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Market Stakeholders



We now have a decent grip on what are markets in general and financial markets in particular. From here onwards we will be specifically focussing on stock markets and their related derivative markets unless and until we specify about any other markets.

 

Let’s zoom in on the stock market and understand how it functions and who all are involved in the smooth functioning of the market.

 

Regulator: Every market needs to be governed by a set of rules and a regulator to ensure that the rules are adhered to. In India, the Securities and Exchange Board of India (SEBI) plays the role of the market regulator.

 

SEBI regulates the operations of the stock exchanges, commodity and currency exchanges and their derivative markets. The regulator actively changes and tweaks rules to stay with the times.

 

Apart from having rules that govern the operations of the market, SEBI also governs the primary market. A primary market is one where a company approaches raising money from investors through a process called as Initial Public Offer (IPO).

 

The regulator has rules that control the functioning of exchanges, clearing agents, brokers, investors and traders. All grievances relating to the market are handled by SEBI.

 

Exchanges

Stock exchanges are the marketplace where the transactions take place. Buyers place their quotes on the exchanges which are completed when a seller agrees to match them.

 

Companies have a right to choose on which exchange they want their shares to be listed at the time of the initial public offering. Further, exchanges also have minimum criteria which have to be matched by the companies to get listed.

 

The two main stock exchanges in India are the Bombay Stock Exchange (BSE) and the National Stock Exchange (NSE).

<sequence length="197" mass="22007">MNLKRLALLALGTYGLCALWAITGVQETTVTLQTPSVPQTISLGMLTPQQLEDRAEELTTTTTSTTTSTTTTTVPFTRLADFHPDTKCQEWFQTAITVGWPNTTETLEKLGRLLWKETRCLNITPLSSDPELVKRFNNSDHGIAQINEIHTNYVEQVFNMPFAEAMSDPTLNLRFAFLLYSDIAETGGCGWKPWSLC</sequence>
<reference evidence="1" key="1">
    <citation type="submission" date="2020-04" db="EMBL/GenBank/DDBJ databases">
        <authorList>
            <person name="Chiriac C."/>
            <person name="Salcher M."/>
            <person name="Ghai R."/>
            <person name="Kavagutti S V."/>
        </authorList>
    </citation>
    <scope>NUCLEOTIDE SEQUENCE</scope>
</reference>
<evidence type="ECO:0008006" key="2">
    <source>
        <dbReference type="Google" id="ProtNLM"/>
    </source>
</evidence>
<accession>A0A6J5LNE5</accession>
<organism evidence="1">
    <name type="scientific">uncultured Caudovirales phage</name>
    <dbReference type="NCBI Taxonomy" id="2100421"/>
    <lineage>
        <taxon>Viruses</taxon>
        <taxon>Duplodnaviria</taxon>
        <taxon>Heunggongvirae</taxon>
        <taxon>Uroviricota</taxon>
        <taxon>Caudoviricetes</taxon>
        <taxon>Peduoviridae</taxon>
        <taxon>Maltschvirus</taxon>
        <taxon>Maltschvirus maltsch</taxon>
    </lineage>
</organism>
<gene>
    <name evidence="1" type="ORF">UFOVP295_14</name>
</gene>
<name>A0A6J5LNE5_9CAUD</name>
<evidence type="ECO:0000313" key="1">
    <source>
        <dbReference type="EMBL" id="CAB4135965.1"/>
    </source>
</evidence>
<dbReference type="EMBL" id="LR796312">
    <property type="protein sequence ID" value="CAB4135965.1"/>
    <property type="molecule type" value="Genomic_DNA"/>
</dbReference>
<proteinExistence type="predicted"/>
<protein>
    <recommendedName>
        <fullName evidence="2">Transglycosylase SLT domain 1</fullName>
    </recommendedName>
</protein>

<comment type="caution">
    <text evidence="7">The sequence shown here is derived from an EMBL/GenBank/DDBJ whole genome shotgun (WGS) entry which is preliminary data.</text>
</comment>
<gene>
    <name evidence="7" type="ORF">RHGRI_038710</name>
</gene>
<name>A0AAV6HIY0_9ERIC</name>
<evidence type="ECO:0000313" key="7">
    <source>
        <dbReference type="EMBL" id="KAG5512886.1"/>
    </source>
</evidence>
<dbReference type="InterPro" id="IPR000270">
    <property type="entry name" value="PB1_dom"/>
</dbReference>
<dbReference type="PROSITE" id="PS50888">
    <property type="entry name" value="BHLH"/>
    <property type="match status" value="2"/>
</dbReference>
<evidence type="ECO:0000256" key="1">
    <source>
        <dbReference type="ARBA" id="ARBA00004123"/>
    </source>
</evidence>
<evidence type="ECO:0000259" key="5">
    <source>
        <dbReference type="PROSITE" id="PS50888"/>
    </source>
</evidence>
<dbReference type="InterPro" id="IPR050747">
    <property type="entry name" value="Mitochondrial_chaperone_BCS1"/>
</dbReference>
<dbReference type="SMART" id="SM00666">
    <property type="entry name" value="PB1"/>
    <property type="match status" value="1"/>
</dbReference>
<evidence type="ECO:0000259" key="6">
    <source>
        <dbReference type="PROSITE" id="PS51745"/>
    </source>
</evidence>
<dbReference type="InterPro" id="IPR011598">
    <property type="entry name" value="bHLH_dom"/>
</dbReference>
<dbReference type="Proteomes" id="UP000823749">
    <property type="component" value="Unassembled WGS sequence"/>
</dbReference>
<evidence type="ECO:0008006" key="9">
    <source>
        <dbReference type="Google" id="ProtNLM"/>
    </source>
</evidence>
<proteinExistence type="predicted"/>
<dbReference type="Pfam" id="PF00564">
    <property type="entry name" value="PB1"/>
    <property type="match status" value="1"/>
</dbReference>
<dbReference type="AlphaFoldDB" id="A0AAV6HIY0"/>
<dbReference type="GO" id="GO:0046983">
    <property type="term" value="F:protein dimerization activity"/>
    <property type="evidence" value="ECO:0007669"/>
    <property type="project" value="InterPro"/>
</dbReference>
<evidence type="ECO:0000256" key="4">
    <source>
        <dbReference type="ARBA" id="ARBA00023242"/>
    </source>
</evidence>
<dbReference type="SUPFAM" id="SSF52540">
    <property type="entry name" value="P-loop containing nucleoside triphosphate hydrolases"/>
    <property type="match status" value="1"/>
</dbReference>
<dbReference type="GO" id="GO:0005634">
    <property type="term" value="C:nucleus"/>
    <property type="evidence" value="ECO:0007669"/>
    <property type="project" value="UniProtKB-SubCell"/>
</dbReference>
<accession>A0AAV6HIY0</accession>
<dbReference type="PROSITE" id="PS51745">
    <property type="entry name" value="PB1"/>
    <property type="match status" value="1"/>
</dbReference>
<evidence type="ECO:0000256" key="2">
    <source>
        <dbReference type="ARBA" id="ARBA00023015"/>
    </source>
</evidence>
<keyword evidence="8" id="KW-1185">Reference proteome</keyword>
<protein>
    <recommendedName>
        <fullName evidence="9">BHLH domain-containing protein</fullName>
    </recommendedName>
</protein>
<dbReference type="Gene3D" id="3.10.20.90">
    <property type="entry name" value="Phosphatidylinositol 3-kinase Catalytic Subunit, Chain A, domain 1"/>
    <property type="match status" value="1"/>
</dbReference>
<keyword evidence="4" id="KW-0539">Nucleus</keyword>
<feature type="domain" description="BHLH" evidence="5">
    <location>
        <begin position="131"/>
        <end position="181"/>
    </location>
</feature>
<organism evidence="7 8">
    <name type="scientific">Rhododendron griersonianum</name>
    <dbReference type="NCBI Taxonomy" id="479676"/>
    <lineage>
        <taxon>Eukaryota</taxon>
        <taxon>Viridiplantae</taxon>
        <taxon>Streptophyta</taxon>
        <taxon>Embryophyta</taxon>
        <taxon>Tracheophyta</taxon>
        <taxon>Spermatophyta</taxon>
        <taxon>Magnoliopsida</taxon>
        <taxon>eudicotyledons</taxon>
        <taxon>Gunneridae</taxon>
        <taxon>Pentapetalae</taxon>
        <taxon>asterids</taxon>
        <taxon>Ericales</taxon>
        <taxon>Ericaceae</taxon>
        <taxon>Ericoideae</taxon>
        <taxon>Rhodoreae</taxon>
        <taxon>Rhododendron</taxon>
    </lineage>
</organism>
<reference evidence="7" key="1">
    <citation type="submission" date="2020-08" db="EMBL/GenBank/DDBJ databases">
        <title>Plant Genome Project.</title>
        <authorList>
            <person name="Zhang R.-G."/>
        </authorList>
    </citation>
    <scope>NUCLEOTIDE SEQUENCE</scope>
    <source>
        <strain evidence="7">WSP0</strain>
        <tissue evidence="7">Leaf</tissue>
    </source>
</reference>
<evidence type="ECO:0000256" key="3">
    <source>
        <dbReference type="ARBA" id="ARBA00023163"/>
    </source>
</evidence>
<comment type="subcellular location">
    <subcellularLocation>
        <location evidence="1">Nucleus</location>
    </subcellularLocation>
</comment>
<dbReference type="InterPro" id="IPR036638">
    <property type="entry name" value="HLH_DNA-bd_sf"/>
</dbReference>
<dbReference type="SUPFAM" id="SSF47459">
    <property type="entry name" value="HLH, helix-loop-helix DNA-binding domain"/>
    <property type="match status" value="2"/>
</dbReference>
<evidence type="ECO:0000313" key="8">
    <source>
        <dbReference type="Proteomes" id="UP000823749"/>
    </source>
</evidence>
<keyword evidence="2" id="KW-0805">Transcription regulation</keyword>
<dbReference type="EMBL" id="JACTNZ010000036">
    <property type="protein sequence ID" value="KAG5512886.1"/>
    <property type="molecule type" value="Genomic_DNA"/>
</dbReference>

Brokers

A trader or an investor interested in transacting in the market has to be registered with a stockbroker before initiating a trade in the market.

 

Stockbrokers are intermediaries who are registered with the stock exchanges and SEBI. The brokers have a choice of being a member of one or many exchanges. Similarly, they can choose to be members of either the cash segment, derivative, currency, or commodity segments or all of them.

 

A client has the choice of selecting the broker and the segments in which they want to participate.

 

There are various types of brokers in the market broadly they are classified as full-service brokers and discount brokers. Since the last decade discount brokers have grown faster than the traditional brokers, thanks to technological advancement and lost cost business model.

 

Depository and Depository Participants

When shares are bought they are stored in an electronic form in an account known as the DMAT (Dematerialised) account.

 

These DMAT accounts are opened through Depository Participants (DPs) who can be either brokers or banks. These Depository Participants have to be registered with the central depository.

 

There are two depositories in India. The National Securities Depository Limited (NSDL) and the Central Depository Service (India) Ltd (CDSL). These depositories are in turn registered with SEBI.

 

Apart from storing shares, these depositories facilitate in smooth functioning of the market through proper settlements by transferring deliveries of shares when they are sold.

 

The role of a DMAT account and all the way up to the Depository is restricted to the cash market.

 

Clearing Corporation

The back office work of the exchange is the responsibility of the Clearing Corporation, an organisation that is SEBI registered and associated with the stock exchanges. The Clearing Corporation of India (CCIL) was established in 2001.